Night Train to Terror (1985)
Director: Jay Schlossberg-Cohen
Starring: Cameron Mitchell, John Phillip Law & Byron Yordan
Released by: Vinegar Syndrome
Reviewed by Mike Kenny
By the sight of the 1-sheet poster, most would assumed that Night Train to Terror is another chip off the slasher block from the bitchin’ 1980s. As fitting as it may seem, this is an entirely different beast. When the topic of horror anthologies is brought up, there is a steady list of favorites to choose from such as Creepshow, Trick ‘r Treat and Tales from the Crypt. But, somewhere in the cobwebs lies Night Train to Terror. Presented for the first time on home video and it its original aspect ratio, Vinegar Syndrome bring this horror oddity to your growing collection in a Blu-ray / DVD combo pack. How odd is this flick, you ask? Well, get ready to throw logic out the window and let’s find out...
Night Train to Terror kicks off with God and Satan aboard a train headed to the friary underworld as they decide the fates of three unfortunate souls. In Harry, a killer keeps body parts of his victims in a twisted torture chamber. While, in Gretta, a young woman obsessed with death takes part in a risky game of Russian roulette. Finally, Claire finds a young woman and a Holocaust survivor terrorized by the son of Satan!
There’s much to admire in a film that kicks off with an 80s-centric band playing to the camera while on board a train to Hell. The catchy tune and the lead singer, who looks like a mix of Loverboy and Flashdance, sets the tone for the odd film you are about to witness. The wrap-around segments of God and Satan deciding the fates of each of the victims was a welcome touch that opened the stage for some humorous moments. The film itself is an insane collage of horror presented without too much narrative in mind and a tongue firmly planted in cheek. Demons, dismemberment, nudity and nazis all make entertaining appearances that are provided by a halfway decent cast and a synth-happy score. Night Train to Terror takes lightning speed shifts telling its story while pushing moments of blood and horror leaving you with a “what the hell is going on?” attitude more than once. In addition, the film deserves great praise for their usage of stop-motion effects that are less Harryhausen and more Pee-Wee’s Big Adventure but just as charming and fun. Overall, the film succeeds in throwing everything and the kitchen sink at the viewer in terms of horrific elements while weaving a very “unique” kind of anthology tale. There’s nothing quite like Night Train to Terror and by my calculations, that’s a fantastic thing!
Vinegar Syndrome presents Night Train to Terror for the first time on home video restored in 2K from 35mm elements and in its original 1:85:1 aspect ratio. The film certainly has its fair share of inconsistencies with debris and scratches with colors popping nicely when they can. Skin tones appear natural and detail is quite sharp in close-ups. Grain levels look terrific while blacks can be a hit or miss. It sounds mediocre, but in truth, this film has never looked better and probably never will. Vinegar Syndrome’s treatment is the definitive one for a film that has only seen ratty bootlegs before its release. Consider me satisfied!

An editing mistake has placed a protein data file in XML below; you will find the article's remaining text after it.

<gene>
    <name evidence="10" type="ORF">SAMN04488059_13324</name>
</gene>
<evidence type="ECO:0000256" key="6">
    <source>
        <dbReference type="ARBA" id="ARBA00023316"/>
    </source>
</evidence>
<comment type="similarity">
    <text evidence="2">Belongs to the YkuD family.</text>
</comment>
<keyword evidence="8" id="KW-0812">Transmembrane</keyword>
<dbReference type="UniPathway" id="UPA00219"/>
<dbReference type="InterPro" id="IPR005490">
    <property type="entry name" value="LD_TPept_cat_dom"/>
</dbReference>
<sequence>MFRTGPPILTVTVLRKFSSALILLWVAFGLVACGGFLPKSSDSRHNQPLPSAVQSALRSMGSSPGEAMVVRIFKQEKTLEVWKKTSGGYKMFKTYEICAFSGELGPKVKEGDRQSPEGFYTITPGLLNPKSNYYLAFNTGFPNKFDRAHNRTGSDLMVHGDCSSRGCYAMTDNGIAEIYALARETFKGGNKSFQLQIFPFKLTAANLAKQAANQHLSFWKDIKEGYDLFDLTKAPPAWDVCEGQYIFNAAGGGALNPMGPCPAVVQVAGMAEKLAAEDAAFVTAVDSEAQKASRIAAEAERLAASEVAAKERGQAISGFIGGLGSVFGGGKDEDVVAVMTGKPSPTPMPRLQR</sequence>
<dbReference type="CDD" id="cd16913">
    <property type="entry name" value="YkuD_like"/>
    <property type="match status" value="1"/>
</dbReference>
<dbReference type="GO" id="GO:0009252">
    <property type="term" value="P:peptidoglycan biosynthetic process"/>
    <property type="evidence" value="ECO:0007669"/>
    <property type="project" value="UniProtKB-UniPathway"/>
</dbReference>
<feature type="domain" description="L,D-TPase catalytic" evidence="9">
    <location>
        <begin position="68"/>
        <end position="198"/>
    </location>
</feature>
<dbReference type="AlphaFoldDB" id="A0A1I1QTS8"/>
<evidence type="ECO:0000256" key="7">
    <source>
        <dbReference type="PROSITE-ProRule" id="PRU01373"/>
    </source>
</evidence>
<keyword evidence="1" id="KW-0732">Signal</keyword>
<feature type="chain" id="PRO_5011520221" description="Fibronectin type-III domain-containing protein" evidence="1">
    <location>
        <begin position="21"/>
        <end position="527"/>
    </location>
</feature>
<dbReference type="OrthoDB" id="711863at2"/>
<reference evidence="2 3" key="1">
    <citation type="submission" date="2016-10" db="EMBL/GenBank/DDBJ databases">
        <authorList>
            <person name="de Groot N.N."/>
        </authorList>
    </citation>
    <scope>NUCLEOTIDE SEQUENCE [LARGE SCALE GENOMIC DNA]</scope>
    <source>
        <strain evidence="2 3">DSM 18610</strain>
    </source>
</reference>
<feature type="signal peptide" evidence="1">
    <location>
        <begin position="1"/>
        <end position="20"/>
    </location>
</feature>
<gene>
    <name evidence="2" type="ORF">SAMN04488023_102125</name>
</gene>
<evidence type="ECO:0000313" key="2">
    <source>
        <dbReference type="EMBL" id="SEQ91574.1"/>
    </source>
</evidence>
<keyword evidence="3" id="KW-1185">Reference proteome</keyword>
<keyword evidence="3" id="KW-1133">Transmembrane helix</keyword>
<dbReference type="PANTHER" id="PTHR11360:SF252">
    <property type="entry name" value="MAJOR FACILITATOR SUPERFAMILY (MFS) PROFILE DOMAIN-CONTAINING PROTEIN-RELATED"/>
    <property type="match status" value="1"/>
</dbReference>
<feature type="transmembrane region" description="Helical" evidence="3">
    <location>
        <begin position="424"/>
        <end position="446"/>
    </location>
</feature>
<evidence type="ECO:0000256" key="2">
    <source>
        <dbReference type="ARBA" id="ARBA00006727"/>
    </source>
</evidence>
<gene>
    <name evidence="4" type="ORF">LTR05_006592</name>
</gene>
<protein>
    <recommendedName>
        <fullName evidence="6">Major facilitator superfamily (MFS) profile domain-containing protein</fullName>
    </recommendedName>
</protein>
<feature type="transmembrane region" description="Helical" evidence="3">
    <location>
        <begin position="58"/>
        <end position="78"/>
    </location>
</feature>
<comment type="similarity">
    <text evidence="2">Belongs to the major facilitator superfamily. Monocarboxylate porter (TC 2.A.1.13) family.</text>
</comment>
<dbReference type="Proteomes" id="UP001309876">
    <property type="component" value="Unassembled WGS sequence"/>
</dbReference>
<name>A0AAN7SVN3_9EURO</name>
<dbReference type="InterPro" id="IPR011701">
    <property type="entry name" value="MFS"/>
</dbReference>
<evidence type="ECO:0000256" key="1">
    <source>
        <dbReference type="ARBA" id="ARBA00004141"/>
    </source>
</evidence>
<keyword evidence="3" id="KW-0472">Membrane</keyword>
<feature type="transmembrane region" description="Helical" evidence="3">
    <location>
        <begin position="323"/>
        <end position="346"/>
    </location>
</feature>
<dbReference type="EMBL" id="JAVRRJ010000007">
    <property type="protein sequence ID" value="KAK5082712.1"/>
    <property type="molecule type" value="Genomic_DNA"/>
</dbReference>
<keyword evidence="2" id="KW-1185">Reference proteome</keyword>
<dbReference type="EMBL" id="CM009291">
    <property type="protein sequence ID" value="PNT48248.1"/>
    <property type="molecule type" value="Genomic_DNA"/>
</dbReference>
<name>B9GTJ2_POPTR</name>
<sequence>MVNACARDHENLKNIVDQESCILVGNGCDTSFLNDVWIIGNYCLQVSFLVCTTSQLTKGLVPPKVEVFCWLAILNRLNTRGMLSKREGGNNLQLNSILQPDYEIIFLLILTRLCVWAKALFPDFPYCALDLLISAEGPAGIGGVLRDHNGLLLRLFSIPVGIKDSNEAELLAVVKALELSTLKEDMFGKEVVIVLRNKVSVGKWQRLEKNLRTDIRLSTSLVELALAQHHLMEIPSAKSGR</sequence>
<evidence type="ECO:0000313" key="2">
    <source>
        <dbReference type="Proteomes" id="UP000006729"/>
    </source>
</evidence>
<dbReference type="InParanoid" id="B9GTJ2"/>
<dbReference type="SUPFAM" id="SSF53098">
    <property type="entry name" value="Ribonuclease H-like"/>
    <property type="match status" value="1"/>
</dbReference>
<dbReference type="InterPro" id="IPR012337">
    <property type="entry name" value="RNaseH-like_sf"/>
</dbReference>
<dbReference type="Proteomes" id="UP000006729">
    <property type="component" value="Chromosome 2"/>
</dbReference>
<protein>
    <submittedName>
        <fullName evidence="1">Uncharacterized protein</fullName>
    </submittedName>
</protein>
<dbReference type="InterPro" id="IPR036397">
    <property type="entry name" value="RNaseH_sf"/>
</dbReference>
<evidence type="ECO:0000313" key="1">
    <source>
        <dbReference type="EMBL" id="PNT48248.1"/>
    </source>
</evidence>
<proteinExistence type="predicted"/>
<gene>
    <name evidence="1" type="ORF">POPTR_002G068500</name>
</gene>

Night Train to Terror hurls into your living room courtesy of a 2.0 DTS-HD MA sound mix. Scenes of dialogue are clear and hissing is hardly present while moments of horror and carnage are loud and robust. The score and catchy opening tune impressed my ear drums as they were loud even at a relatively lower volume. Well done!
Vinegar Syndrome presents a healthy dose of supplements that are spread across both the Blu-ray and DVD on this release.
- Interview with Director Jay Schlossberg-Cohen (offered as an audio track over the film)
- The Hysteria Continues Commentary: The bloggers offer plenty of laughs and interesting anecdotes about the film and the players involved.
- Theatrical Trailer
- Gretta: The full-version of The Case of Gretta Conners, a unique and welcome extra as one can see and appreciate the differences from its shorter counterpart found in Night Train to Terror.
- Interview with Assistant Editor Wayne Schmidt (presented as an audio track)
Night Train to Terror is quite unlike any horror anthology you’ve ever seen. The chaotic pace and horrific imagery at every turn will certainly send you for a loop which makes it never boring. Vinegar Syndrome have preserved and presented the film in the best possible manner with a welcome dose of extras that offer as much behind-the-scenes information as possible on this horror oddity. Night Train to Terror is an absurd execution in horror anthologies with enough blood, demons and stop-motion to peak most genre fans’ interest. Looking for logic? We’re all out on Night Train to Terror but that’s exactly where most of the charm comes from.